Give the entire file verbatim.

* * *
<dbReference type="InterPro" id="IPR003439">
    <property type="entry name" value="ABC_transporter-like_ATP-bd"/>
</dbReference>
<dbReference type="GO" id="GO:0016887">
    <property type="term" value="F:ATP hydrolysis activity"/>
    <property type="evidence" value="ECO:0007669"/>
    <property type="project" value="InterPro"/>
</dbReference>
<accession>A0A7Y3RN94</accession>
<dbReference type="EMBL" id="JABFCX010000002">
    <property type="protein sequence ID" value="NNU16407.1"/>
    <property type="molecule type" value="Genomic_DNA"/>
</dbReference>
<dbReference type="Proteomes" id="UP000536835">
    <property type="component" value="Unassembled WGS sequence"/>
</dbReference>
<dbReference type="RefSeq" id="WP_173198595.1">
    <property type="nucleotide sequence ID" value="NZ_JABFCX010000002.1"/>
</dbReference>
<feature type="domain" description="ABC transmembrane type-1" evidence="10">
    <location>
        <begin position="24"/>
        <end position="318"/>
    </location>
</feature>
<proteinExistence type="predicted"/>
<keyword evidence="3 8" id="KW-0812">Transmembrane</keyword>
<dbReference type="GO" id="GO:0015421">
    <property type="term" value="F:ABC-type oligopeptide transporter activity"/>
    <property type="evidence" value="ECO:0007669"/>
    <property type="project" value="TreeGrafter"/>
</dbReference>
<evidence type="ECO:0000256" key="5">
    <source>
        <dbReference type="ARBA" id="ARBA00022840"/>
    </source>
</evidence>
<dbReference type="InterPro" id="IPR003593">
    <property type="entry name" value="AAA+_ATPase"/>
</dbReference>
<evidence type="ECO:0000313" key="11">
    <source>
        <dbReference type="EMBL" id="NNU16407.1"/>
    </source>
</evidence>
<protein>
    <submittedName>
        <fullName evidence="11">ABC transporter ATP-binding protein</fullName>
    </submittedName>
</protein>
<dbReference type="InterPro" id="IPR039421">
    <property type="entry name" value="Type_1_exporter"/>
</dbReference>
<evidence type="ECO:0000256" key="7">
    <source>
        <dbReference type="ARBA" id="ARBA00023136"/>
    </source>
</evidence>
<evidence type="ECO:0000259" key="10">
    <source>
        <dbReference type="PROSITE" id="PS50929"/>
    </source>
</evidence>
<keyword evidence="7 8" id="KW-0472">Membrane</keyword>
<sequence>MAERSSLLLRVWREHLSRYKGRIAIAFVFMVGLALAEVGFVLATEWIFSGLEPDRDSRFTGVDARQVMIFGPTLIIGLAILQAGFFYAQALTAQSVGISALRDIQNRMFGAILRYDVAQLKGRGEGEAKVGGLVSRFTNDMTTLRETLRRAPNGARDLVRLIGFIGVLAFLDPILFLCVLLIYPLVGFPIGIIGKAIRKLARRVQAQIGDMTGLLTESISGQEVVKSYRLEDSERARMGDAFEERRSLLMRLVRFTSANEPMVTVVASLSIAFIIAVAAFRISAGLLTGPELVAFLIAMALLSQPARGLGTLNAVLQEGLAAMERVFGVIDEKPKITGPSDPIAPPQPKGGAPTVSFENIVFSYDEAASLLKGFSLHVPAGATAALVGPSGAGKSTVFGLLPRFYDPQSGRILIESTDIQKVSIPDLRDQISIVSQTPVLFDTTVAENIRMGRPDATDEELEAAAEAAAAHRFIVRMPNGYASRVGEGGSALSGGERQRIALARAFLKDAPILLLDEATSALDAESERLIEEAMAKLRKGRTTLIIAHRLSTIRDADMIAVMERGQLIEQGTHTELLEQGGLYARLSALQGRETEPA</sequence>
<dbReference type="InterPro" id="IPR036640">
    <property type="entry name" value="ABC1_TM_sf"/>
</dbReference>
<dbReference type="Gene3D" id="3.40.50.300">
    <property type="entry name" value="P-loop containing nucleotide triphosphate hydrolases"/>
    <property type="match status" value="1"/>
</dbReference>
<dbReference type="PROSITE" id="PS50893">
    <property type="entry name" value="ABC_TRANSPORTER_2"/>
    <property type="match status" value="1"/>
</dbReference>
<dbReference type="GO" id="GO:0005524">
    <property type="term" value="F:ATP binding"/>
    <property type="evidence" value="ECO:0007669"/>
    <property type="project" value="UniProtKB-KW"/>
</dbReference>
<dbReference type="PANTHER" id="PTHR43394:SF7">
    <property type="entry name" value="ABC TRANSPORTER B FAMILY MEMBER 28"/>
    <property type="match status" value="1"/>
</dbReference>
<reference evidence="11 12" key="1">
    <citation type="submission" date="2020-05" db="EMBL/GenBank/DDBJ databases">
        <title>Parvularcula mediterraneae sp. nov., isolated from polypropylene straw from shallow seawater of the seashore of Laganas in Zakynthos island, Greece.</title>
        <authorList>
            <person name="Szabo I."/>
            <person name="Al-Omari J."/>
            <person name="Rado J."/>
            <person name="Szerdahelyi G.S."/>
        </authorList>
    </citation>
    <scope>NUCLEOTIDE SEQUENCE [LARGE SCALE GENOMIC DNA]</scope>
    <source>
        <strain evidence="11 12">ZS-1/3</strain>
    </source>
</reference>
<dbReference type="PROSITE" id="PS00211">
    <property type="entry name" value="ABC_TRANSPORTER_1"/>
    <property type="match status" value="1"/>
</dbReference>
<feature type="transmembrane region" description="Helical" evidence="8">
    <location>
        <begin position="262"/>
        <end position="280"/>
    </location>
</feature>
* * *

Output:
<dbReference type="InterPro" id="IPR003439">
    <property type="entry name" value="ABC_transporter-like_ATP-bd"/>
</dbReference>
<dbReference type="GO" id="GO:0016887">
    <property type="term" value="F:ATP hydrolysis activity"/>
    <property type="evidence" value="ECO:0007669"/>
    <property type="project" value="InterPro"/>
</dbReference>
<accession>A0A7Y3RN94</accession>
<dbReference type="EMBL" id="JABFCX010000002">
    <property type="protein sequence ID" value="NNU16407.1"/>
    <property type="molecule type" value="Genomic_DNA"/>
</dbReference>
<dbReference type="Proteomes" id="UP000536835">
    <property type="component" value="Unassembled WGS sequence"/>
</dbReference>
<dbReference type="RefSeq" id="WP_173198595.1">
    <property type="nucleotide sequence ID" value="NZ_JABFCX010000002.1"/>
</dbReference>
<feature type="domain" description="ABC transmembrane type-1" evidence="10">
    <location>
        <begin position="24"/>
        <end position="318"/>
    </location>
</feature>
<proteinExistence type="predicted"/>
<keyword evidence="3 8" id="KW-0812">Transmembrane</keyword>
<dbReference type="GO" id="GO:0015421">
    <property type="term" value="F:ABC-type oligopeptide transporter activity"/>
    <property type="evidence" value="ECO:0007669"/>
    <property type="project" value="TreeGrafter"/>
</dbReference>
<evidence type="ECO:0000256" key="5">
    <source>
        <dbReference type="ARBA" id="ARBA00022840"/>
    </source>
</evidence>
<dbReference type="InterPro" id="IPR003593">
    <property type="entry name" value="AAA+_ATPase"/>
</dbReference>
<evidence type="ECO:0000313" key="11">
    <source>
        <dbReference type="EMBL" id="NNU16407.1"/>
    </source>
</evidence>
<protein>
    <submittedName>
        <fullName evidence="11">ABC transporter ATP-binding protein</fullName>
    </submittedName>
</protein>
<dbReference type="InterPro" id="IPR039421">
    <property type="entry name" value="Type_1_exporter"/>
</dbReference>
<evidence type="ECO:0000256" key="7">
    <source>
        <dbReference type="ARBA" id="ARBA00023136"/>
    </source>
</evidence>
<evidence type="ECO:0000259" key="10">
    <source>
        <dbReference type="PROSITE" id="PS50929"/>
    </source>
</evidence>
<keyword evidence="7 8" id="KW-0472">Membrane</keyword>
<sequence>MAERSSLLLRVWREHLSRYKGRIAIAFVFMVGLALAEVGFVLATEWIFSGLEPDRDSRFTGVDARQVMIFGPTLIIGLAILQAGFFYAQALTAQSVGISALRDIQNRMFGAILRYDVAQLKGRGEGEAKVGGLVSRFTNDMTTLRETLRRAPNGARDLVRLIGFIGVLAFLDPILFLCVLLIYPLVGFPIGIIGKAIRKLARRVQAQIGDMTGLLTESISGQEVVKSYRLEDSERARMGDAFEERRSLLMRLVRFTSANEPMVTVVASLSIAFIIAVAAFRISAGLLTGPELVAFLIAMALLSQPARGLGTLNAVLQEGLAAMERVFGVIDEKPKITGPSDPIAPPQPKGGAPTVSFENIVFSYDEAASLLKGFSLHVPAGATAALVGPSGAGKSTVFGLLPRFYDPQSGRILIESTDIQKVSIPDLRDQISIVSQTPVLFDTTVAENIRMGRPDATDEELEAAAEAAAAHRFIVRMPNGYASRVGEGGSALSGGERQRIALARAFLKDAPILLLDEATSALDAESERLIEEAMAKLRKGRTTLIIAHRLSTIRDADMIAVMERGQLIEQGTHTELLEQGGLYARLSALQGRETEPA</sequence>
<dbReference type="InterPro" id="IPR036640">
    <property type="entry name" value="ABC1_TM_sf"/>
</dbReference>
<dbReference type="Gene3D" id="3.40.50.300">
    <property type="entry name" value="P-loop containing nucleotide triphosphate hydrolases"/>
    <property type="match status" value="1"/>
</dbReference>
<dbReference type="PROSITE" id="PS50893">
    <property type="entry name" value="ABC_TRANSPORTER_2"/>
    <property type="match status" value="1"/>
</dbReference>
<dbReference type="GO" id="GO:0005524">
    <property type="term" value="F:ATP binding"/>
    <property type="evidence" value="ECO:0007669"/>
    <property type="project" value="UniProtKB-KW"/>
</dbReference>
<dbReference type="PANTHER" id="PTHR43394:SF7">
    <property type="entry name" value="ABC TRANSPORTER B FAMILY MEMBER 28"/>
    <property type="match status" value="1"/>
</dbReference>
<reference evidence="11 12" key="1">
    <citation type="submission" date="2020-05" db="EMBL/GenBank/DDBJ databases">
        <title>Parvularcula mediterraneae sp. nov., isolated from polypropylene straw from shallow seawater of the seashore of Laganas in Zakynthos island, Greece.</title>
        <authorList>
            <person name="Szabo I."/>
            <person name="Al-Omari J."/>
            <person name="Rado J."/>
            <person name="Szerdahelyi G.S."/>
        </authorList>
    </citation>
    <scope>NUCLEOTIDE SEQUENCE [LARGE SCALE GENOMIC DNA]</scope>
    <source>
        <strain evidence="11 12">ZS-1/3</strain>
    </source>
</reference>
<dbReference type="PROSITE" id="PS00211">
    <property type="entry name" value="ABC_TRANSPORTER_1"/>
    <property type="match status" value="1"/>
</dbReference>
<feature type="transmembrane region" description="Helical" evidence="8">
    <location>
        <begin position="262"/>
        <end position="280"/>
    </location>
</feature>